In South Africa, the tale of Rachel Dolezal has created nearly as much conversation as it has in the United States.
Dolezal, the former head of the NAACP in Spokane, Washington, had claimed her father was an older black man and that their family had lived in South Africa. She said he had been beaten by her stepfather with an apparatus used to chase away baboons.
All lies, as it turns out, in a story that has been all over South Africa's news and social media outlets.
"Blackness is a lived experience that you can't opt into,'' says Danielle Bowler, a South African columnist who would be classified as mixed-race, or ''coloured" under South Africa's old system of racial separation known as apartheid.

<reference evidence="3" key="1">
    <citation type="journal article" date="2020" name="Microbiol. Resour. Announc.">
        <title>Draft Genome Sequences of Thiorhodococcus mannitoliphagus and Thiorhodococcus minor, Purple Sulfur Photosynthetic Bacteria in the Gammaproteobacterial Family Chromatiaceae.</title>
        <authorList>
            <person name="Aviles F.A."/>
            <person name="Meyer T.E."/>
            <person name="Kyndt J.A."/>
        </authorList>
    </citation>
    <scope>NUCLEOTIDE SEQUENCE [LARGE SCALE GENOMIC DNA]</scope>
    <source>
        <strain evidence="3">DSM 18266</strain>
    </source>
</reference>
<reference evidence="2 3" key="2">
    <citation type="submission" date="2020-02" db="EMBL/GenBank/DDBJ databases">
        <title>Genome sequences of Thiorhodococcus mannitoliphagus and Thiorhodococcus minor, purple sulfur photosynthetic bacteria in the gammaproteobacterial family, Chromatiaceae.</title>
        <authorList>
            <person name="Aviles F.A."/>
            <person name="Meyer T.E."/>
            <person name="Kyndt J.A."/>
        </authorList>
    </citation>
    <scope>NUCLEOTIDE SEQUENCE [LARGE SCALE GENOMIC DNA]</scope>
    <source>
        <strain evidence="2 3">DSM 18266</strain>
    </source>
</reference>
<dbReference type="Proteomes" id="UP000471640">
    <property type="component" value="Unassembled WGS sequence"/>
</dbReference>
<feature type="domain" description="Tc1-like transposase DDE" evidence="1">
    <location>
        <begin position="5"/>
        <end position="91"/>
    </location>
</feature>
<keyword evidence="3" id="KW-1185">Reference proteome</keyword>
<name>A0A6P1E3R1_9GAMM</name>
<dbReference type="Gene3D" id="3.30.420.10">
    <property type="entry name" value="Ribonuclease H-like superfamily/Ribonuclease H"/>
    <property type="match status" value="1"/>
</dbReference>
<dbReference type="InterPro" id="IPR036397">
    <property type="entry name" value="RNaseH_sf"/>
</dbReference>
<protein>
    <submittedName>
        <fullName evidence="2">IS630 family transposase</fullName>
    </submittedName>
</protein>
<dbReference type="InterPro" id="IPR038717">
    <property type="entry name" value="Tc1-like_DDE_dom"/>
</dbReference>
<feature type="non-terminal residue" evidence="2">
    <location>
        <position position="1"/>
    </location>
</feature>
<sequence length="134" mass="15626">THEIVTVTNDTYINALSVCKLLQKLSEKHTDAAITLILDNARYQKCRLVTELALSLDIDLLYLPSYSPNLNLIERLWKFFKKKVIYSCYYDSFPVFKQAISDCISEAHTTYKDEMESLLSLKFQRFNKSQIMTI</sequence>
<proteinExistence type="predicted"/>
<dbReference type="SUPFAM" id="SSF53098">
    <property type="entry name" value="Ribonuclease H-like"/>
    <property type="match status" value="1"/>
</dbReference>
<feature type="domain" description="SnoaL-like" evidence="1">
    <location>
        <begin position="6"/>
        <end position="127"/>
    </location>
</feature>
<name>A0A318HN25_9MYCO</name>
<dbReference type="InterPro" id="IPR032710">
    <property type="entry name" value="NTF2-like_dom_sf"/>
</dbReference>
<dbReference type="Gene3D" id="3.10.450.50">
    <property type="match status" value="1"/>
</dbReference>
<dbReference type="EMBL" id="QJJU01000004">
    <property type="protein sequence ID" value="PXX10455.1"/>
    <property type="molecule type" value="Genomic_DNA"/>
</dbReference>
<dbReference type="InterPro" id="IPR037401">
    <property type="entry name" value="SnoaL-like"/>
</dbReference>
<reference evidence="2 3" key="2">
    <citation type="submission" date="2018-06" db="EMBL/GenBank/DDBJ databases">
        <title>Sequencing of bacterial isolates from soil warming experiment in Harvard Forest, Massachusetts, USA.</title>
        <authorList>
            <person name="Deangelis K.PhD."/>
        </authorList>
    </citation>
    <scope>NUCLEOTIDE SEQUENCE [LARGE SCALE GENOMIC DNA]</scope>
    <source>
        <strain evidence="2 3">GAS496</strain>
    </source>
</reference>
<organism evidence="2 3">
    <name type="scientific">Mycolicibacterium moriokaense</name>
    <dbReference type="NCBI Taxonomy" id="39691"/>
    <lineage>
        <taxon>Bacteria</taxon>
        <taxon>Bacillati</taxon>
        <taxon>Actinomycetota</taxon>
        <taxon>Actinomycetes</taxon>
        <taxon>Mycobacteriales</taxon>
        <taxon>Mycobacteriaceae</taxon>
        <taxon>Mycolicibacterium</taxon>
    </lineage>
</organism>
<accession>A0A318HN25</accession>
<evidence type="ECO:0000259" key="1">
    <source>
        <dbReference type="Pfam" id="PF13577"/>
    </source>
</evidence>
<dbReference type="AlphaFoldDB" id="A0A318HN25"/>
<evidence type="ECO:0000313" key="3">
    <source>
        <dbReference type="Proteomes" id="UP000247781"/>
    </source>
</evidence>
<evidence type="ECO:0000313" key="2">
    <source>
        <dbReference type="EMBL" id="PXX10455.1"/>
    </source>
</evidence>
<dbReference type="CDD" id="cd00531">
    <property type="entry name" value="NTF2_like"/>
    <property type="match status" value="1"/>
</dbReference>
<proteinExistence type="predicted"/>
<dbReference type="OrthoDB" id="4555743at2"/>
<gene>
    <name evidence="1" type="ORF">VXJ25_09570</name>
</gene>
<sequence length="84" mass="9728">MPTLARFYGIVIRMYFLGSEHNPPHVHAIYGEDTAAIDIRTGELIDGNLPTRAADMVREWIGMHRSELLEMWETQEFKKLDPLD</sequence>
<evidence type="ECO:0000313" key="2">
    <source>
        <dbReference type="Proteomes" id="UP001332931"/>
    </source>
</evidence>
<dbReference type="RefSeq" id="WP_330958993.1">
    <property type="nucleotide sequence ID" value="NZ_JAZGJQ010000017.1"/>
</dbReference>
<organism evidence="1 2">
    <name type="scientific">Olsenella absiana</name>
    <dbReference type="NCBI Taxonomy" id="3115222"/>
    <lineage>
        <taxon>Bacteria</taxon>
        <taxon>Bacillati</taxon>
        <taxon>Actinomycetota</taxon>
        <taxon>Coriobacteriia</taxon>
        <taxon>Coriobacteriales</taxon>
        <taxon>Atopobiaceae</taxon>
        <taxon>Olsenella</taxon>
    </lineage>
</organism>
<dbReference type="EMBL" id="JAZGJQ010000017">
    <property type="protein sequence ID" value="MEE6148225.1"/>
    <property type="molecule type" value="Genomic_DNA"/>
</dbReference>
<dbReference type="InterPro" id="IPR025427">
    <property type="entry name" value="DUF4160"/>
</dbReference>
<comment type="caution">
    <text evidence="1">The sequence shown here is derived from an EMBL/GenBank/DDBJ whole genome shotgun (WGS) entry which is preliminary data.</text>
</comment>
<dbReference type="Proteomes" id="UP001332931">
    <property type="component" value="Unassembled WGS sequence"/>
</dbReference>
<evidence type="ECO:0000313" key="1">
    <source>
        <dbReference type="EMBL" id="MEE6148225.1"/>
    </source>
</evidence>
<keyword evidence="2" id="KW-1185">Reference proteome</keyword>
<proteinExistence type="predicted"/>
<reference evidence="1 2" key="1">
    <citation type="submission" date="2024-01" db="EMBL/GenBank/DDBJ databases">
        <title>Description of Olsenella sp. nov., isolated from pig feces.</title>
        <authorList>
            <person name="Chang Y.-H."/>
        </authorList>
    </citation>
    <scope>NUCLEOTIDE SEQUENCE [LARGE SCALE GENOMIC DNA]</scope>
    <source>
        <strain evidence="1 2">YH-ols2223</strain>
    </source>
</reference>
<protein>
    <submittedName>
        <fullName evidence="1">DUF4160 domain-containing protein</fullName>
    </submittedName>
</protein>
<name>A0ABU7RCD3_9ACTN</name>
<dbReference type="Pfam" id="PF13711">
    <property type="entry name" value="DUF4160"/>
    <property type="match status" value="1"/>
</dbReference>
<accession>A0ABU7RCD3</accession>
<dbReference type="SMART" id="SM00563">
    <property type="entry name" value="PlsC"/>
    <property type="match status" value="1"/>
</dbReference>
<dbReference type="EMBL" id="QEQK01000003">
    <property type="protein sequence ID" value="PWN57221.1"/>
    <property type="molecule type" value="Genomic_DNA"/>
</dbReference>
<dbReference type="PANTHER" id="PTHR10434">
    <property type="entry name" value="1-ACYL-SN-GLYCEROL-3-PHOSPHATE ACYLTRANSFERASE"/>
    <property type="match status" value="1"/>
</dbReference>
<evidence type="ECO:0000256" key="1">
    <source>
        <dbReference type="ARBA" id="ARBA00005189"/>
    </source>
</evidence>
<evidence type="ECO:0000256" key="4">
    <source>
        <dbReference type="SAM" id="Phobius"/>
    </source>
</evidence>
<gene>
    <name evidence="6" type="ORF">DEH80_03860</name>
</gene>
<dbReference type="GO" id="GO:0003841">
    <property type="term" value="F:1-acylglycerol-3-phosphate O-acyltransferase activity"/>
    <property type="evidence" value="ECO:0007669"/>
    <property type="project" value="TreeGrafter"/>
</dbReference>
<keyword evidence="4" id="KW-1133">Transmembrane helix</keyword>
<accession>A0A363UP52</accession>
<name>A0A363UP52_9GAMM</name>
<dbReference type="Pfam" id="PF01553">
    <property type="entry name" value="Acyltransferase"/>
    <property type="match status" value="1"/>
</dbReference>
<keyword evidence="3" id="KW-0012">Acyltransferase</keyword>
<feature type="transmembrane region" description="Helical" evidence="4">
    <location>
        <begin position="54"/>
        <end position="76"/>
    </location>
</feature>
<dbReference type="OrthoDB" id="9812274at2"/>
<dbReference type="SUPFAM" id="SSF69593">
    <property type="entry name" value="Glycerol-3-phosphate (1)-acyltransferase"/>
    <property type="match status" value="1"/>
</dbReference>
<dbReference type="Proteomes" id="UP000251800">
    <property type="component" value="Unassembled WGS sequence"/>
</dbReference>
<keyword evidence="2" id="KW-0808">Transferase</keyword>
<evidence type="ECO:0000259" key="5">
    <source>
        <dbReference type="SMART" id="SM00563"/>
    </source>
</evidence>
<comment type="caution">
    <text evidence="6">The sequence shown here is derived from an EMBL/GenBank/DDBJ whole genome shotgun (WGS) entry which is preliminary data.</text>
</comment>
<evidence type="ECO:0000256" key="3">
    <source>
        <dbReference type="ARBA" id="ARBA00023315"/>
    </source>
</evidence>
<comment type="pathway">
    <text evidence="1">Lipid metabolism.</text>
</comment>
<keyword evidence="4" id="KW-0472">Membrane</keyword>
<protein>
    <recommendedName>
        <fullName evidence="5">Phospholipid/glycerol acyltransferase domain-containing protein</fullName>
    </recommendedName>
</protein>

"Some people cannot escape their skin.'' Bowler says. "They cannot opt out of an experience or self-identify as something different. The passing from black to white does not allow the racial mobility that Rachel Dolezal does."
A lot of the discussion circles back to that country's apartheid period, when South Africa's racial groups were segregated. There were protesters and activists who were white and who opposed the country's white minority rule, says Bowler. And "many people are saying that Rachel Dolezal could have done the kind of work she was doing [just] through being an ally to the black struggle. She didn't have to opt into blackness."